Best Telescope Finder Scopes

by Zane Landers

Almost any telescope, with the exception of astrophotography rigs that have plate-solving, needs a finder. The field of view of most telescopes is simply too narrow to make sighting along the tube a viable option. A good finder means the difference between quickly and easily locating your target or spending hours to get your telescope pointed at anything at all. Most telescopes include some kind of finder, but whether it’s enough for you depends on your intended use of the telescope, budget, and personal preferences.

Telescopic Finder – Zero Power Finder

Types of Finders

There are essentially two types of finders, each of which have two of their own subcategories: reflex sights or zero-power finders, and telescopic finders. Telescopic finders, or magnifying finders, are a small refracting telescope with an eyepiece with crosshairs, usually no more than a couple of inches in aperture and usually operating at a fixed magnification. Reflex sights are simply glass or plastic windows with reticles projected onto them with some kind of lens. 

There are essentially two types of finders.

Zero-Power Finders

Lightweight

Low Cost

Simple

Zero-power finders can be divided into two categories: red dot finders and true reflex sights with reticles. Red dot finders, as the name implies, project a simple red dot, crosshair pattern, or similar and generally have a low cost. They look and work like a red dot sight used on firearms. Most red dot sights, in fact, are quite literally identical to the sights sold for firearms use, and tend to fit standard Picatinny rails; adapters are included or built-in to attach either directly to a telescope or a standard finder shoe. Reticle-based finders predate red dot finders, and originate with the Telrad in the 1970s. Reticle sights usually are bigger, specifically intended for astronomy, and have a large viewing window with circular reticles and/or crosshairs; the circular reticles tend to be specific sizes to help with navigating the sky via rough measurement. 

Unless you are aligning a GoTo mount or trying to point at stuff that’s easily seen with the naked eye like the Moon or planets, a red dot sight is not very useful.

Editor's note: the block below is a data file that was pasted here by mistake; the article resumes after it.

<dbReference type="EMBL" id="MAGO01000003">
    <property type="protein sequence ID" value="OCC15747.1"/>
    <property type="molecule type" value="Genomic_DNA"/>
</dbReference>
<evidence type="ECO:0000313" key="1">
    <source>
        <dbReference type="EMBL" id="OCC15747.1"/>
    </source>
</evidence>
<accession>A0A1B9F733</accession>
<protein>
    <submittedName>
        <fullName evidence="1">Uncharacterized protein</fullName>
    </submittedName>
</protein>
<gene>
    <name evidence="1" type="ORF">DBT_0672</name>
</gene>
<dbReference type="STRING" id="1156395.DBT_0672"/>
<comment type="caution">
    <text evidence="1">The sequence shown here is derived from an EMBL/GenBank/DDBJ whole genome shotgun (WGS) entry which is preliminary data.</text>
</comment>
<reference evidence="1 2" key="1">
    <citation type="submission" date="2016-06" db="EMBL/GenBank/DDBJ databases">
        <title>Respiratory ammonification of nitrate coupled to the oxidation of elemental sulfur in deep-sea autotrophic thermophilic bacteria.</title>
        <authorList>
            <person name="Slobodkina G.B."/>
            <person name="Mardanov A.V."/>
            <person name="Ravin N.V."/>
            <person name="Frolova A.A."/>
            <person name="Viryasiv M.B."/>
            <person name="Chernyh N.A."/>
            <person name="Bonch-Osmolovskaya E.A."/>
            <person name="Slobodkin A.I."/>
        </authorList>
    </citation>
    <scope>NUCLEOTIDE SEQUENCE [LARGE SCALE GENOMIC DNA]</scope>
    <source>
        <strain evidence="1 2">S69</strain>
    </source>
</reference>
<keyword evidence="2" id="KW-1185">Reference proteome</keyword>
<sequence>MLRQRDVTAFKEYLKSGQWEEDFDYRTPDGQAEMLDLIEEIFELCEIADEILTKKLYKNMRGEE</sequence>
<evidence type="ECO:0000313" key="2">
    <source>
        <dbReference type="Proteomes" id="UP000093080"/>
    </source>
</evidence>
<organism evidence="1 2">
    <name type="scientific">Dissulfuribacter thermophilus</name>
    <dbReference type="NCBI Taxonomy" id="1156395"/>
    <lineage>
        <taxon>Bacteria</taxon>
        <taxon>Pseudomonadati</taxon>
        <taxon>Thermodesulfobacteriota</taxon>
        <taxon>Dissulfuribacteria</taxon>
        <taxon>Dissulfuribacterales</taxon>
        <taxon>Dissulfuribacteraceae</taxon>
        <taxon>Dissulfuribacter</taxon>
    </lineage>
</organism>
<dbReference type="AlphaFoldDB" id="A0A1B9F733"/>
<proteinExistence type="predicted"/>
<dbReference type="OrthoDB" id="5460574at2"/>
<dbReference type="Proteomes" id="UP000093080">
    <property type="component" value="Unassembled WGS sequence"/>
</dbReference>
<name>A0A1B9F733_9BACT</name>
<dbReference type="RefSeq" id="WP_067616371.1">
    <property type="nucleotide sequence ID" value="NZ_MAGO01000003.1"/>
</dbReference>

The advantages of red dots are their lightweight design, extremely low cost, and simplicity. However, red dot sights often have slightly tinted windows and tend to be hard to look through, are inaccurate, and often run on small coin-cell batteries which can be annoying or costly to replace. These are all concessions of the fact that they are cheap and usually weren’t intended to be put on telescopes when they were designed. Unless you are aligning a GoTo mount or trying to point at stuff that’s easily seen with the naked eye like the Moon or planets, a red dot sight is not very useful.

True reflex sights/reticle sights are usually easy to use, run on standard batteries, and can be all you need to aim even a very large telescope if you know how to use one. However, in light-polluted areas they can be hard to use as there are not many stars visible to the naked eye to use as a reference. The light from them can also interfere with dark adaptation if you are very picky. Most reflex sights also use proprietary base plates which can be either screwed or taped to your telescope tube, or attached to an adapter to fit a finder shoe.

Magnifying Finders

Shows Fainter Stars

Doesn’t Need Electricity

Heavy

Expensive

Magnifying finders are pretty much all refracting telescopes, but may or may not have an included star diagonal. Most magnifying finders without star diagonals present an upside-down image, while those with a diagonal usually have an Amici prism to present a correct up-down, left-right image and are termed right-angle correct image or RACI finders. The latter’s design means it’s easy to use one with star charts, whereas a straight-through upside-down finder matches the orientation of most reflectors but requires flipping your charts upside down. Magnifying finders may or may not have illuminated reticles, interchangeable eyepieces, or advanced focusing systems. Most cheaper magnifying finders focus by unscrewing the objective lens, while nice ones focus with a moving eyepiece like the diopter adjustment in binoculars. They are typically specified by magnification and aperture, much like binoculars. You can think of a typical 9×50 finder as one-half of a 50mm binocular; consequently using it will give slightly dimmer images than both eyes will with a pair of binoculars under the same conditions but with a similar field of view.

You can think of a typical 9×50 finder as one-half of a 50mm binocular

The main advantage of magnifying finders is that they show fainter stars than what can be seen with the naked eye and even some deep-sky objects. A 30mm aperture finder can reach about 1-2 magnitudes deeper than your eyes alone; a 50mm is about 3-4 magnitudes deeper, and an 80mm might be 4-5 magnitudes deeper. In a light-polluted locale where the naked eye limiting magnitude might only be 4 or 5 if not worse, a magnifying finder will show you roughly as many stars as the naked eye will at a dark sky site, where the naked-eye limiting magnitude is usually between 6.5 and 8.2 depending on the observer. Under dark skies, you ironically might have trouble with too many stars visible in the finder to figure out where you are aimed, as a 9×50 finder can reach down to magnitude 11 or so.

Magnifying finders also don’t need electrical power to be used, so dead batteries are at worst a nuisance if you have an illuminated reticle. They come with their own brackets to attach to a standard finder shoe, or can include one themselves too.